- The Washington Times - Monday, May 7, 2007

The Oakland Athletics’ starting pitcher was ready to take another hack when manager Bob Kennedy howled at him to get out of the batting cage and give somebody else a chance. The pitcher was not happy because, he told an Oakland writer, eight of the batting practice pitches had been out of the strike zone.

“That was [nonsense],” the pitcher wrote years later in his autobiography. “I’d always taken great pride in my hitting. … So I grabbed my bat, banged it against the cage and walked out … left in a huff.”

The date was May 8, 1968, at the new and virtually empty Oakland Coliseum, and the A’s pitcher subsequently took out his anger on the Minnesota Twins. That night Jim “Catfish” Hunter tossed the American League’s first regular-season perfect game in 46 years — and, by way of proving a point to his manager, smacked three hits in four at-bats.

At 22, Hunter was a promising but not yet accomplished right-hander. After jumping to the major leagues directly from high school, he took the mound against the Twins with a 32-38 career record for three-plus seasons. Everybody knew he had great stuff, but the great results were still to come.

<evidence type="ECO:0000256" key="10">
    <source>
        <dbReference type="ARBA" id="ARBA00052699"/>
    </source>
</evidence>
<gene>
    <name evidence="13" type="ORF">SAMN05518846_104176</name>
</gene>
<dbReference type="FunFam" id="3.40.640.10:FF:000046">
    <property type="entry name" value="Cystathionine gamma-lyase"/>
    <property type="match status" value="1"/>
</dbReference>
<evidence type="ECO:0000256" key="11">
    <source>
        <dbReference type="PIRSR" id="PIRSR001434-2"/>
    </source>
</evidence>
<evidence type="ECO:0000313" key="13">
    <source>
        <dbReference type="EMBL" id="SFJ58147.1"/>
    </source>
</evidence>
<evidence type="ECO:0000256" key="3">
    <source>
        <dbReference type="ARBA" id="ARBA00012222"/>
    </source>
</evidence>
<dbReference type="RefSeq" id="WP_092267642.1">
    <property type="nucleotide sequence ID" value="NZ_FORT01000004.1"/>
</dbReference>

By the time he retired in 1979 at the relative young age of 33, Hunter had won 224 games, pitched in five World Series for the A’s and New York Yankees and was headed for the Hall of Fame. He also gained considerable notoriety as one of the first stars to cash in big during the free agency era, signing a five-year, $3.75 million contract with the Yankees in 1975. But nothing else he accomplished in baseball quite matched that 5-0 perfecto against the Twins before an intimate gathering of 6,298 in the spring of 1968.

Perfect games were more of a rarity then. Eight have been tossed in the 39 years since Hunter’s gem, the last by Arizona’s Randy Johnson in 2004. Don Larsen’s 1956 World Series effort for the New York Yankees was baseball’s first since Charlie Robertson’s for the Chicago White Sox in 1922. After Larsen, Jim Bunning of the Philadelphia Phillies and Sandy Koufax of the Los Angeles Dodgers retired 27 straight batters in the National League.

Charlie Finley, the A’s eccentric owner, gave Hunter a $75,000 bonus and an immediate ticket to the big leagues after the teenager pitched his high school team to the North Carolina state championship in 1965. Finley also gave him a nickname that stuck, concocting a tale about how the boy had skipped school to go fishing one day and came home with a string of catfish.

Although the Oakland Coliseum was a stark, forbidding place when the A’s moved there from Kansas City for the 1968 season, Hunter loved pitching there because “the foul lines were the biggest in baseball and the ball never carried at night.” Yet he faced a formidable challenge against a Twins lineup that included renowned hitters Harmon Killebrew, Rod Carew and Tony Oliva.

Hunter retired the first nine Twins before leadoff man Cesar Tovar ripped a ball to left in the fourth. Luckily, newcomer Joe Rudi made what he called “a tough catch of a sinking, slicing line drive. … I caught it about knee high.” And in the fifth, right fielder Reggie Jackson raced back to the wall to snare a blast by Ted Uhlaender.